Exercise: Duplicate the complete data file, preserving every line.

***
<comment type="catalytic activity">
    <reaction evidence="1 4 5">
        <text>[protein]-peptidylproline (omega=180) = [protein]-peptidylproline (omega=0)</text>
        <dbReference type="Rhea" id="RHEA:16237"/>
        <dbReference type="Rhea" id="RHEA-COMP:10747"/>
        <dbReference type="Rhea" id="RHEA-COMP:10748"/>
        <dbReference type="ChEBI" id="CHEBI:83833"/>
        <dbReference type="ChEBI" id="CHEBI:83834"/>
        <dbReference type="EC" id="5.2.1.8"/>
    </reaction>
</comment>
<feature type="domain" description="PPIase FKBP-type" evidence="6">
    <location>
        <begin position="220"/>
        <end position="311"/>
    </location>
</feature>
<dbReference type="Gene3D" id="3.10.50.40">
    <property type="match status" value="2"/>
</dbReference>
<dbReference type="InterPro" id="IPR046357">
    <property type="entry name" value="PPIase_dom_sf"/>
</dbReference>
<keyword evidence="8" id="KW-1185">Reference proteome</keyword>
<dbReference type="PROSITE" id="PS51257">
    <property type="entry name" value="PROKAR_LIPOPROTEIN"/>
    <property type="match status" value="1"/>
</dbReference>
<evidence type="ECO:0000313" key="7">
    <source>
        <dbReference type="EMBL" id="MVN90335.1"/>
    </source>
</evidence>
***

<comment type="catalytic activity">
    <reaction evidence="1 4 5">
        <text>[protein]-peptidylproline (omega=180) = [protein]-peptidylproline (omega=0)</text>
        <dbReference type="Rhea" id="RHEA:16237"/>
        <dbReference type="Rhea" id="RHEA-COMP:10747"/>
        <dbReference type="Rhea" id="RHEA-COMP:10748"/>
        <dbReference type="ChEBI" id="CHEBI:83833"/>
        <dbReference type="ChEBI" id="CHEBI:83834"/>
        <dbReference type="EC" id="5.2.1.8"/>
    </reaction>
</comment>
<feature type="domain" description="PPIase FKBP-type" evidence="6">
    <location>
        <begin position="220"/>
        <end position="311"/>
    </location>
</feature>
<dbReference type="Gene3D" id="3.10.50.40">
    <property type="match status" value="2"/>
</dbReference>
<dbReference type="InterPro" id="IPR046357">
    <property type="entry name" value="PPIase_dom_sf"/>
</dbReference>
<keyword evidence="8" id="KW-1185">Reference proteome</keyword>
<dbReference type="PROSITE" id="PS51257">
    <property type="entry name" value="PROKAR_LIPOPROTEIN"/>
    <property type="match status" value="1"/>
</dbReference>
<evidence type="ECO:0000313" key="7">
    <source>
        <dbReference type="EMBL" id="MVN90335.1"/>
    </source>
</evidence>